Deutsche Bank's chief executive has made an appeal for calm, telling employees that worries over the bank's financial health are vastly overstated.
"Our bank has become subject to speculation," John Cryan said in a letter to staffers that outlined the bank's financial position and urged employees to not allow a "distorted perception" from interrupting its business.
Shares in Germany's biggest lender plunged more than 8% early Friday after reports indicated that 10 hedge fund clients are reducing their dealings with the bank.
But the release of the CEO's letter, combined with a report that suggested the bank will resolve legal allegations in the U.S. for a smaller amount than previously thought, caused shares to reverse course and close with a 6% gain.
In his letter, Cryan acknowledged the media reports but said concerns were "unjustified." He said the bank's balance sheet is the strongest it's been in two decades and noted it has more than 215 billion euros ($240 billion) in liquid reserves.
"Trust is the foundation of banking," he said. "Some forces in the markets are currently trying to damage this trust."
The reports are the latest in a series of body blows for Deutsche Bank (, which has $2 trillion of assets on its books. The bank's shares have lost roughly 55% of their value so far this year. )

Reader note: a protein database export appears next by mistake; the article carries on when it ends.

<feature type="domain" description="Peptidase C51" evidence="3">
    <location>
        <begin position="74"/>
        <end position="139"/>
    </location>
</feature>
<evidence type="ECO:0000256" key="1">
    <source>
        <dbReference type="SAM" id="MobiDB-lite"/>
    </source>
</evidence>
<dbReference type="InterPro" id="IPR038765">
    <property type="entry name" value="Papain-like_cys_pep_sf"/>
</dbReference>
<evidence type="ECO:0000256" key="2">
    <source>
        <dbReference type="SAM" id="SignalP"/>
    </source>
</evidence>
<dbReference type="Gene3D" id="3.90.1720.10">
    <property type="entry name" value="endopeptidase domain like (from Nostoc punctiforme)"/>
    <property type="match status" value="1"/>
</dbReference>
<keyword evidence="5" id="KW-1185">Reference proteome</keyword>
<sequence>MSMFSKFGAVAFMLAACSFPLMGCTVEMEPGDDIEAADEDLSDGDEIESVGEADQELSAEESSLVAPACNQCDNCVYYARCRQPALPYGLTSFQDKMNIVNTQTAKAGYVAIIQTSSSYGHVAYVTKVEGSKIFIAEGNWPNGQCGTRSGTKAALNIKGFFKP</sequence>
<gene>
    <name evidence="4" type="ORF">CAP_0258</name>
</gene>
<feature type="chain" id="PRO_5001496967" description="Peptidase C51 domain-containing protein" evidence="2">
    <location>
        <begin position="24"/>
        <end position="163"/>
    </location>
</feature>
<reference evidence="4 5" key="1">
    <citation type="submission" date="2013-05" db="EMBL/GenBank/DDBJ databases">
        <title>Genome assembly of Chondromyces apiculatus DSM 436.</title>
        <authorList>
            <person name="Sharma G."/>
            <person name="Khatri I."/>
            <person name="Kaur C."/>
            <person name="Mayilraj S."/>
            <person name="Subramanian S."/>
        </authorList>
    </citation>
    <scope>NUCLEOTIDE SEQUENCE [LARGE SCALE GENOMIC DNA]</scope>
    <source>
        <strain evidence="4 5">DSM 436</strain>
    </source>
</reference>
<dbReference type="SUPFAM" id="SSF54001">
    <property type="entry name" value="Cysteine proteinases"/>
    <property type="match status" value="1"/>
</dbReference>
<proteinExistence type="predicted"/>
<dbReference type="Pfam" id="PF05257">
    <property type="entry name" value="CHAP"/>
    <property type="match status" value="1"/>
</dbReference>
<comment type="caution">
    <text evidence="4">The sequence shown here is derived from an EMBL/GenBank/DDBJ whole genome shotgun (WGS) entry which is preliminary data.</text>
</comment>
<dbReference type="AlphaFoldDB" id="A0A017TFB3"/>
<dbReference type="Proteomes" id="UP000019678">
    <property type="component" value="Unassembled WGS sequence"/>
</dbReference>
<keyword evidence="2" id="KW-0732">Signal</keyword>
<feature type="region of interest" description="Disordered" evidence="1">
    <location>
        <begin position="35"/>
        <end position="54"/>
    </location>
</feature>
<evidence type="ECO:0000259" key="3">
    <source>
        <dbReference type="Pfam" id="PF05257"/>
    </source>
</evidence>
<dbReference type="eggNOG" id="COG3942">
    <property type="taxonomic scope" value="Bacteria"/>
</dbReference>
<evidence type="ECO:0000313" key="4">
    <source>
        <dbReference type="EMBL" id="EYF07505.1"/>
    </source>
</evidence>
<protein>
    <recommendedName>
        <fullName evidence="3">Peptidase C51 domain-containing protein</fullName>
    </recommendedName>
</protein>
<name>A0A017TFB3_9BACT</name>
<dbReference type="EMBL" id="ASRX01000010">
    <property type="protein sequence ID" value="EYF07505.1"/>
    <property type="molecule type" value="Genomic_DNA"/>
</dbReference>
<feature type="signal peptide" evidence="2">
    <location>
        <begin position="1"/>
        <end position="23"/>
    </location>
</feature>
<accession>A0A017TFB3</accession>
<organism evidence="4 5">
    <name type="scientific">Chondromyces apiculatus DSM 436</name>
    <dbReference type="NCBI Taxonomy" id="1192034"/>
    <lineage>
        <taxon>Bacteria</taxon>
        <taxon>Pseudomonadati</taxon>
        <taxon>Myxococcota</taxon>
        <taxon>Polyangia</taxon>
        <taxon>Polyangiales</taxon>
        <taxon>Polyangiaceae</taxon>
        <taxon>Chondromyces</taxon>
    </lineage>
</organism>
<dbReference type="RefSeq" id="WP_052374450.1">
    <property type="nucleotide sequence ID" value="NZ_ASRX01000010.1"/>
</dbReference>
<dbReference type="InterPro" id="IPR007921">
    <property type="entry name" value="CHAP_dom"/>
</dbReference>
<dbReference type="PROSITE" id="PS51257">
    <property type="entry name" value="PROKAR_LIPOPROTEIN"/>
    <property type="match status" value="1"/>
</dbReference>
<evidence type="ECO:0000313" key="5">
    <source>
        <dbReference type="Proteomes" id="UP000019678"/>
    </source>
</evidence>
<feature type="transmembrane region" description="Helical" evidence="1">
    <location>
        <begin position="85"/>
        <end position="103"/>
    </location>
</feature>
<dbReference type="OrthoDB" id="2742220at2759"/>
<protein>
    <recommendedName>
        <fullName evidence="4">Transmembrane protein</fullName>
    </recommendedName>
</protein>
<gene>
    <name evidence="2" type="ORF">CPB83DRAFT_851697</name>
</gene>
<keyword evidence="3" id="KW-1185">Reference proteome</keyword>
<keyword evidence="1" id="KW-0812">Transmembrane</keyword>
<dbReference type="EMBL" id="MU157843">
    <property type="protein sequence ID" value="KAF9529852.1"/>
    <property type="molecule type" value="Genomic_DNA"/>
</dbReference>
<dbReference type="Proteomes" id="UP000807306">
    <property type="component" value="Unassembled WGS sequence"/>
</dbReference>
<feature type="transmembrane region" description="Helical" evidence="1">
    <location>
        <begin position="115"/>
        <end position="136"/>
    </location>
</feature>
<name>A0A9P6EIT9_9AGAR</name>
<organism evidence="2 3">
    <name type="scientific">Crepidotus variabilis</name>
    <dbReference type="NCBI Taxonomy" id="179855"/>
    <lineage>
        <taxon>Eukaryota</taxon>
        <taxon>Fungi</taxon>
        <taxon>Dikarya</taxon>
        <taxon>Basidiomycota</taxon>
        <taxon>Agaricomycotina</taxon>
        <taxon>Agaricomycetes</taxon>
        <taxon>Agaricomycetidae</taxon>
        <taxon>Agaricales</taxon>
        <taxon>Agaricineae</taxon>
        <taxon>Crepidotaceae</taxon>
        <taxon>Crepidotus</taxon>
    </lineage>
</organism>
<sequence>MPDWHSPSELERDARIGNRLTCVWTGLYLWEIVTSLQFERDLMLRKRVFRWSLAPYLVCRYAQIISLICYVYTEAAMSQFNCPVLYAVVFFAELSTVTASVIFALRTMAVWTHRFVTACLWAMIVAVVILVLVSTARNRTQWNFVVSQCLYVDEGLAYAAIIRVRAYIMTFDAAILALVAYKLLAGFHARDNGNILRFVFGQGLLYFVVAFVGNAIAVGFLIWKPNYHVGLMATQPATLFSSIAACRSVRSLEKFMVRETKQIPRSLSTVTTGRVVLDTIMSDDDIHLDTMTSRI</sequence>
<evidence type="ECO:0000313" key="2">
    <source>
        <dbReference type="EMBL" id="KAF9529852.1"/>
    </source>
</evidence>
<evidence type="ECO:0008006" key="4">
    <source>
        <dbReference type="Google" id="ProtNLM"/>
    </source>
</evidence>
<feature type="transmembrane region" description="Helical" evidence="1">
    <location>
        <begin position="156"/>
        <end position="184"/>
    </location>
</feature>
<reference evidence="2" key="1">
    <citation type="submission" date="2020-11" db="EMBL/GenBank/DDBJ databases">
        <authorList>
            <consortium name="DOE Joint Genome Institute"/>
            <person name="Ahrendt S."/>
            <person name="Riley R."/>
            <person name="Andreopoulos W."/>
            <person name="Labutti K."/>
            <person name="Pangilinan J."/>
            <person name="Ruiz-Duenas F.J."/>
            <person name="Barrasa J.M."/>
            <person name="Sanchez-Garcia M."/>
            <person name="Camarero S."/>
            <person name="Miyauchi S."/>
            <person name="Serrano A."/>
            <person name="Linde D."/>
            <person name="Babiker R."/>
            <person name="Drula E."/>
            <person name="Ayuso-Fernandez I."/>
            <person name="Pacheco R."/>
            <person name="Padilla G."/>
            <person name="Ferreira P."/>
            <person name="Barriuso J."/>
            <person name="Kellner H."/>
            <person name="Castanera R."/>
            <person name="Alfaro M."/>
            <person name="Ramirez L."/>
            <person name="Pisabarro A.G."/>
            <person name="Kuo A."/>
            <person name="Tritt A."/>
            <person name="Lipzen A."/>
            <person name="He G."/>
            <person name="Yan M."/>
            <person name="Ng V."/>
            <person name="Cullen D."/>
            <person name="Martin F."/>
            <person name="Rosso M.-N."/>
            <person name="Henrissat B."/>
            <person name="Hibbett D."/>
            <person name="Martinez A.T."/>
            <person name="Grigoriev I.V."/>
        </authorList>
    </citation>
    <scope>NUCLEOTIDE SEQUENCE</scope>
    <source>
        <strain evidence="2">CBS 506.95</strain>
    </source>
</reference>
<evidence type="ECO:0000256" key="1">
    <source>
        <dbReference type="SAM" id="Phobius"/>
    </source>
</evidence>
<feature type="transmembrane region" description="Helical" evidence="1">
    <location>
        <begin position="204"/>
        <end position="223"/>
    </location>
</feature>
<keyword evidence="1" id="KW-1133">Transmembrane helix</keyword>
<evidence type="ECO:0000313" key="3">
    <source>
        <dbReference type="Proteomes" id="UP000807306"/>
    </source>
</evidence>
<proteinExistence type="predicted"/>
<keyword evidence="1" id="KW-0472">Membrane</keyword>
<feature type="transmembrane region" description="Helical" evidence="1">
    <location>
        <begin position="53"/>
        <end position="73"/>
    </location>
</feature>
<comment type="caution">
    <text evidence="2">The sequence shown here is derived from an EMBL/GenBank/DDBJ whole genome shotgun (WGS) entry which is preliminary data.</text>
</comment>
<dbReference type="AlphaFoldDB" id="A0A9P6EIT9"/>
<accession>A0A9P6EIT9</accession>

It has spent billions to charges that it conspired to manipulate global interest rates and colluded with other banks to rig foreign exchange rates; its margins have disappeared due to record low interest rates and the cost of new regulations; and it has been slammed with a $14 billion demand from the U.S. Justice Department over its role in the global financial crisis.
Cryan said in his letter that pressure on the company's stock price cannot entirely be explained by uncertainty over the size of the settlement. Other banks have settled similar allegations for far less than $14 billion.
French news agency AFP reported late Friday afternoon that Deutsche Bank had reached a deal to settle the allegations for only $5.4 billion. A bank spokesman declined to comment.
German media reported earlier this week that Chancellor Angela Merkel's government was considering ways of rescuing Deutsche Bank.
The government denied those reports, and Deutsche Bank said it had never asked Merkel for help. The bank added that it is not currently considering asking investors for more cash.
Cryan did not directly address the issue in his letter to employees, saying instead that employees should remain focused.
"It is our task now to prevent distorted perception from further interrupting our daily business," he said.
-- Mark Thompson contributed reporting.